[This post is the transcript of a sermon for the second Sunday of Easter I preached this morning at the local Anglican church I attend.]
Today’s Gospel reading is John 20:19-31. You can read the text here.
Picture the scene. A week ago, joyous crowds thronged the streets as Jesus rode into Jerusalem, hailed as Israel’s king. Expectations were high: surely this would be the culminating moment when Jesus would finally make his move and go from being a backwoods preacher to restoring Israel’s greatness and visibly ushering in the kingdom! But now, a week later, he’s dead and gone and the disciples are in hiding. Where did it all go wrong?
The state the disciples were in
From our twenty-first century vantage point, we can easily misjudge what the disciples must have been thinking and feeling at this point. Because we know how the story ends, it would be easy for us to assume they were hopeful and full of eager anticipation. But that would be a very misguided assumption.
Within the last three days, they’d seen Jesus – this man they’d given up their lives for – arrested, whipped and beaten, and led off to be crucified. Peter and John had seen an empty tomb that morning, but what did it mean? The text tells us they were hiding in fear from the Jewish leaders. They probably thought Jesus’ body had been moved or stolen, and that they were likely to be held responsible. If the empty tomb meant anything, it surely meant trouble.
And where were Judas and Thomas? Judas had brought the Temple guards to arrest Jesus three days earlier, but John’s Gospel makes no further mention of him after that. And we’re not told why Thomas wasn’t with them. (As an aside, I should perhaps mention at this point that I’m not going to talk about Thomas today: there’s just so much to think about in today’s Gospel that there simply isn’t time to cover everything. And I think dear old Thomas has probably had more than his fair share of post-Easter sermons…)
So here they are, our trusty band of disciples, cowering behind locked doors. We know they were scared. And I think we can reasonably assume they also felt confused, guilty and ashamed: confused at how everything had come undone so fast; guilty at having mostly abandoned Jesus in his hour of greatest need (John’s Gospel only mentions one disciple at the crucifixion); and ashamed of their own weakness and cowardice.
And to cap it all, they probably felt pretty bitter and angry with each other too. When things fall apart, we humans have a tendency to look for someone to blame, don’t we? If we can find fault with what others have done, it helps keep the focus off our own failings.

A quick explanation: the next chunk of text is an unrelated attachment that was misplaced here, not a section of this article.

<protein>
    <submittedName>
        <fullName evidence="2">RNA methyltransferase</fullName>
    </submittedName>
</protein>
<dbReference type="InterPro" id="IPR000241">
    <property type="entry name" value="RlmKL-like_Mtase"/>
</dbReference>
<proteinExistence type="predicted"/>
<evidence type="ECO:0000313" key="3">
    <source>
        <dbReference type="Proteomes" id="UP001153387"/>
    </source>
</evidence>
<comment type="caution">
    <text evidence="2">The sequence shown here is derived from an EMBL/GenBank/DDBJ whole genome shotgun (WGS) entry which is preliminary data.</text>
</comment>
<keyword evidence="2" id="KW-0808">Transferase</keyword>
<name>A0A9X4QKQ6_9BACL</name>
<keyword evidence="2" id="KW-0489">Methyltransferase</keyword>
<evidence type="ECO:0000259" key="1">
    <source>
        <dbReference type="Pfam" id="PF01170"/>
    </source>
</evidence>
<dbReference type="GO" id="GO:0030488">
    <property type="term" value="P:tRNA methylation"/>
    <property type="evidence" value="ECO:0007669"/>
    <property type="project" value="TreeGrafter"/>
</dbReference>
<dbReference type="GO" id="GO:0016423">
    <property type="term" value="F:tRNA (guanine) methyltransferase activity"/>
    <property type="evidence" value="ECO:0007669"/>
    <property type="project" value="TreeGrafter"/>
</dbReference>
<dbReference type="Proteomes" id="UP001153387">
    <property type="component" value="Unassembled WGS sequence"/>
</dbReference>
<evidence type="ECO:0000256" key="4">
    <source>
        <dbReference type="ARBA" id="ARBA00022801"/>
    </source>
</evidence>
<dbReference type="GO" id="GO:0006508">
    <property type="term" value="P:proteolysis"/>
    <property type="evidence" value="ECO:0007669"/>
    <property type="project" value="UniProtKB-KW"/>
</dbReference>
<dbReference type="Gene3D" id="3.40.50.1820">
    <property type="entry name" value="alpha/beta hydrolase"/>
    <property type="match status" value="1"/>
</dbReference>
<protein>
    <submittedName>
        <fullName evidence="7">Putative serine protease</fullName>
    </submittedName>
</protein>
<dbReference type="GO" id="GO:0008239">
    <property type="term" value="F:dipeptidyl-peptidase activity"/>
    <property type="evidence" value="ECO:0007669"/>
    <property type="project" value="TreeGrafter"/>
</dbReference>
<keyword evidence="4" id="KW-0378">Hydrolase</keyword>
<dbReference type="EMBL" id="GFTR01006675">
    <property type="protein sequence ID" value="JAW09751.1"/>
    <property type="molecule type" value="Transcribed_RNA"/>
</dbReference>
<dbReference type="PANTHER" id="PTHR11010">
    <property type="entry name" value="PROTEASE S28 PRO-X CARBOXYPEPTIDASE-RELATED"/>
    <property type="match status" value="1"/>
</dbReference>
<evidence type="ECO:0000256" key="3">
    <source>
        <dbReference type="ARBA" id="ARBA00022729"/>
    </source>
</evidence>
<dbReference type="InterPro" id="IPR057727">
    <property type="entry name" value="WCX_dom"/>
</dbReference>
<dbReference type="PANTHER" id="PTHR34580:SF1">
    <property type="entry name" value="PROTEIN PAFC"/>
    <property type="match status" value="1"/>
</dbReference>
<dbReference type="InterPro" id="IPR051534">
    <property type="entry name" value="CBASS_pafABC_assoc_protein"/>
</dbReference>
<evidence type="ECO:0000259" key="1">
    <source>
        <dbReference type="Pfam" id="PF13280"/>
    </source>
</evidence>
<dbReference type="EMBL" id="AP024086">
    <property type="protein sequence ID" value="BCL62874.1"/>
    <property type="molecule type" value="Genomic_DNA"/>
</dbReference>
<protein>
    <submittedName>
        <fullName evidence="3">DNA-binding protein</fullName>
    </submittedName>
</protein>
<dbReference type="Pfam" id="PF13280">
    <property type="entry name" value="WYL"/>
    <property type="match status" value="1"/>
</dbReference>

It’s in this atmosphere of fear, shame and mutual suspicion that Jesus makes his appearance.
How Jesus greets the disciples
Our text from today’s Gospel simply tells us that “Jesus came and stood among them”. Luke in his Gospel fleshes it out a bit for us: he tells us “They were startled and terrified, and thought that they were seeing a ghost”. (Luke 24:37, NRSV). I bet they did: it’s not every day that someone who’s been publicly executed casually reappears. Maybe that’s part of why Jesus showed them his hands and side: to reassure them that it really was him, and not some spectral apparition.
The first thing I notice here, though, is that Jesus comes to the disciples where they are. He doesn’t wait until they’ve overcome their doubts and fears and got their collective act together: he comes to them right in the middle of their darkness, fear and recrimination. And how does he greet them? Not with anger, reproach or disappointment, the Gospel tells us, but with these words: “Peace be with you!”. And then, as if to drive his point home, after showing them his wounded hands and side, he says it again: “Peace be with you!”.
These words are very familiar to us, aren’t they? In a few minutes we’ll say them to each other, as we do every Sunday morning. But what is this peace that Jesus offered, and that we in turn offer one another? Well, it’s shalom, a state of wholeness and security. But this peace isn’t just some kind of private, inner state that Jesus magically bestows on his disciples: this shalom is also very much a social peace that they’re invited to share and participate in. What Jesus is announcing and offering is the shared peace of his kingdom, which at its core is built on non-violence, reconciliation and inclusion. As to how they – and we – participate in that peace… well, we’ll come to that in a few moments.